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Egyptian Vulture Returns to UK After 150 Years

Updated: Oct 12, 2021

Jenny Donath reports on the unusual sighting of a Egyptian vulture on the Isle of Scilly despite its rapid global decline.

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The rare spotting of an Egyptian Vulture on the Isles of Scilly has caused astonishment among dedicated birdwatchers.


The Egyptian vulture, which was perceived as a sacred animal by Egyptian pharaohs and represents the letter A in the Egyptian hieroglyphic alphabet, was sighted on the Isles of Scilly back in June of this year. The bird was first spotted over St. Mary’s, and had later moved on north to Tresco.


Will Wagstaff, a bird guide, recorded the spectacular bird with his camera, which promptly resulted in amazed birdwatchers travelling to the Isles to catch sight of it themselves. There are only two other recorded sightings in the UK, in 1825 and 1868, as the bird usually resides in warmer regions. Ecologist prof. Stuart Bearhop states that seeing an Egyptian vulture in the south of the UK “is an incredibly rare sighting”.



The Egyptian Vulture?


With a length of 65 centimetres and a weight of only 1.9 kg on average, the Egyptian vulture, formally known as Neophron percnopterus, is one of the smallest vultures in the world. Its plumage is a mixture of black flight feathers and white neck feathers, but they are usually tinged in red and brown since the vulture tends to rub itself in iron-rich mud. Despite its small statue, they can reach a maximum wingspan of roughly 170 centimetres, and have a life expectancy of at least 37 years in captivity.


The Egyptian vulture’s typical diet is carrion such as livestock and small wild animals, as well as insects and plants. To get easy access to its food sources, it usually nests and hunts nearby. Its intelligence can be observed by its use of tools, which is common for only a few birds. For instance, they sometimes feed on large eggs such as ostrich eggs, which they crack open by throwing stones at them.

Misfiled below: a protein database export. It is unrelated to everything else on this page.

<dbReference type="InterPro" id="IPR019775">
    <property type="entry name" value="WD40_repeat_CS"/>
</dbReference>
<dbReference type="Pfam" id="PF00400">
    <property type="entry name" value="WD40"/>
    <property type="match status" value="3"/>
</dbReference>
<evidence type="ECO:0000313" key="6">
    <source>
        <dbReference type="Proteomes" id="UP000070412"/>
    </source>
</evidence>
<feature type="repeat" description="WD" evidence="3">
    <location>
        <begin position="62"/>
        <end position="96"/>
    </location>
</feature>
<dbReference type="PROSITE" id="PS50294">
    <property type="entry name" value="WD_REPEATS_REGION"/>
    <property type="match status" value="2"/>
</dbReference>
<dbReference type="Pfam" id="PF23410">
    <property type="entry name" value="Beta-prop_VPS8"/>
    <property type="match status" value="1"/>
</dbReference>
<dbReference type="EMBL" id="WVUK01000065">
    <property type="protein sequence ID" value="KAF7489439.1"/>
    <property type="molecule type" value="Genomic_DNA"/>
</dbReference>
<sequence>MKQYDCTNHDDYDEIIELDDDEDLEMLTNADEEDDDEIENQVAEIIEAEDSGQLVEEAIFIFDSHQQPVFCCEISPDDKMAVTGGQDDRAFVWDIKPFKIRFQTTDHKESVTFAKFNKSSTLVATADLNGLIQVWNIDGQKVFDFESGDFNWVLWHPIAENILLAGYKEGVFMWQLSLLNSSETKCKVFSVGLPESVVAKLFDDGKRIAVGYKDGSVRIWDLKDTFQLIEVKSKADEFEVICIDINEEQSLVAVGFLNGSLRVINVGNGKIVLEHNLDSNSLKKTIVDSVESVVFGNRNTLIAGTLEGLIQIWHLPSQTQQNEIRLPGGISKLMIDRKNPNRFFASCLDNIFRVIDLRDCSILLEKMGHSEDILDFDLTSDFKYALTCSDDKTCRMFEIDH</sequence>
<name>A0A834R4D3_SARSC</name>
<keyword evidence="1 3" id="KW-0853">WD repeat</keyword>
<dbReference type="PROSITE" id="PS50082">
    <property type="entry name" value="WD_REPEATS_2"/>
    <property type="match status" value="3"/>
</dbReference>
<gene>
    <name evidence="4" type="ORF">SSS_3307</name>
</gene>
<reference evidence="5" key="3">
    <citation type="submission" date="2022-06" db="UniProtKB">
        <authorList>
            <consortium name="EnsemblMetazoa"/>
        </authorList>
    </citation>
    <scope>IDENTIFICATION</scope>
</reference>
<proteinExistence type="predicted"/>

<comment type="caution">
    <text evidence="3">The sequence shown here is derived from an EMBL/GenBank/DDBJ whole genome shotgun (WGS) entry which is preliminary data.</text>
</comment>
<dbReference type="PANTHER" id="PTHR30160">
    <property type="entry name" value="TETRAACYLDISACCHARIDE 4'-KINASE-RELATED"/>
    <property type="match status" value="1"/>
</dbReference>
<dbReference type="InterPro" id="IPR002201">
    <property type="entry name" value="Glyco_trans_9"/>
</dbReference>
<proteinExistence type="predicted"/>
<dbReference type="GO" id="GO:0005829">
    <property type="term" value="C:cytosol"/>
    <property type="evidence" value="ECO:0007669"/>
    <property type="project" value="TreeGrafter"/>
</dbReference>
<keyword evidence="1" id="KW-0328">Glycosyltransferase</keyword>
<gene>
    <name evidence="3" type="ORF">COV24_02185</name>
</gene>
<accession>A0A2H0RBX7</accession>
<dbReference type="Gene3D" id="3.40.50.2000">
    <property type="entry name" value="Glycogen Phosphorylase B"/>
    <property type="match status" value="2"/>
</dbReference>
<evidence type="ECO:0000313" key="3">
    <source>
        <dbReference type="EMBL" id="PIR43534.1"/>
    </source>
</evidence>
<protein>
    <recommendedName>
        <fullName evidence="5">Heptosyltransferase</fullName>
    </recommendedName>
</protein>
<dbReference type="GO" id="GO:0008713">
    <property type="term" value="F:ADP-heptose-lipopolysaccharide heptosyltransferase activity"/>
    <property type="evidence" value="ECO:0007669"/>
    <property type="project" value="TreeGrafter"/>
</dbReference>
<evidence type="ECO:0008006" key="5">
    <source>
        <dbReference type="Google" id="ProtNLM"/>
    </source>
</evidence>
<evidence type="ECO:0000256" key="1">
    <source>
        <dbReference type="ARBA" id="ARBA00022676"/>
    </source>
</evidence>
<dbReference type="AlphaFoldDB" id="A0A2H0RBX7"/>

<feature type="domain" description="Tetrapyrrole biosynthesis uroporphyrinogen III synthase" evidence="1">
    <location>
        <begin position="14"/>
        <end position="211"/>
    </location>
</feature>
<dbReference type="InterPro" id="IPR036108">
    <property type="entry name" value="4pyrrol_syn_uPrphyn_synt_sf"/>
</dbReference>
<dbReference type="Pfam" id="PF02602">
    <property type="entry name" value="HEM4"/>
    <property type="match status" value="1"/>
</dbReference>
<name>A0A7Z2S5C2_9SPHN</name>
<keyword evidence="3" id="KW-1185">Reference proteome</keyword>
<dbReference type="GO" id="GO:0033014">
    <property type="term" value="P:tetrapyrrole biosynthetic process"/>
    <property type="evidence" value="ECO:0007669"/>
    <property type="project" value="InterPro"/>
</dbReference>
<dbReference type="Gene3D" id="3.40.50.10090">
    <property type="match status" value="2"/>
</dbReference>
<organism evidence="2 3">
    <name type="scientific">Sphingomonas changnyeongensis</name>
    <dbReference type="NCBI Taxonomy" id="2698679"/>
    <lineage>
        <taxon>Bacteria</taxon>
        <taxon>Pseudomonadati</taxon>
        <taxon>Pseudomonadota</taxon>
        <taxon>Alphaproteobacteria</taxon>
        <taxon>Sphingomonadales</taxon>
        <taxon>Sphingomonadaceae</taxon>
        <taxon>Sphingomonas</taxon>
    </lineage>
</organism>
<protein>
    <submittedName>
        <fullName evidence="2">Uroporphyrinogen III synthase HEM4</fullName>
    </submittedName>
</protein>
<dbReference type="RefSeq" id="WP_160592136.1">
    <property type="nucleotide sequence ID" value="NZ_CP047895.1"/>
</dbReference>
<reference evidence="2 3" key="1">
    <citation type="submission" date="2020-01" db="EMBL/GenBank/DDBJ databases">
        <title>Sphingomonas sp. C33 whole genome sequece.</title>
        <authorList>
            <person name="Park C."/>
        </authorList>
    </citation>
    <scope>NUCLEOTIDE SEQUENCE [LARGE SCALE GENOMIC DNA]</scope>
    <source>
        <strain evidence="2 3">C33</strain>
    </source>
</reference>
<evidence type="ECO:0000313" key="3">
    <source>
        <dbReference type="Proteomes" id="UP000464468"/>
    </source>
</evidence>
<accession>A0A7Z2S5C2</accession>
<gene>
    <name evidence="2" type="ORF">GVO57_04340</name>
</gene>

The vulture usually nests amongst the rocky cliffs found in the dry areas or deserts of Southern Europe such as Spain or Turkey, and rarely settles in parts of Italy, Greece or France. Groups can also be found in the western and southern parts of Asia, or in the north of Africa. In August or September, the European populations migrate to warmer regions such as the southern grass regions of the Sahara.


Regarding its breeding behaviour, the Egyptian vulture is a solidary bird. Usually nesting in groups, they begin reproducing when they are four to five years old. They lay two eggs which take around six weeks to hatch. The chicks remain in the nest for another eighty days on average.


A Rare Phenomenon


The Egyptian vulture is one of many endangered bird species, with only 12,000 to 23,000 mature individuals worldwide of which 25-49% reside in European regions, but the overall number is decreasing. For instance, for the past thirty years, the colonies on the Balkans have experienced a yearly decline of 7%.



This massive decline is due to a variety of threats such as accidental poisoning through contaminated livestock carcasses which were fed with medicine. Furthermore, in some areas, highly toxic pesticides such as strychnine are used to regulate carnivores. In other regions poachers are responsible for the decline in vultures, as they attempt to sell body parts for spiritual uses.


Concerns have been raised surrounding whether the bird simply got lost and crossed the English Channel by accident, or whether more serious matters like rising temperatures due to changing climate gave reason for the vulture to fly northwards. Either way, it was a welcome visitor while it was here.


 

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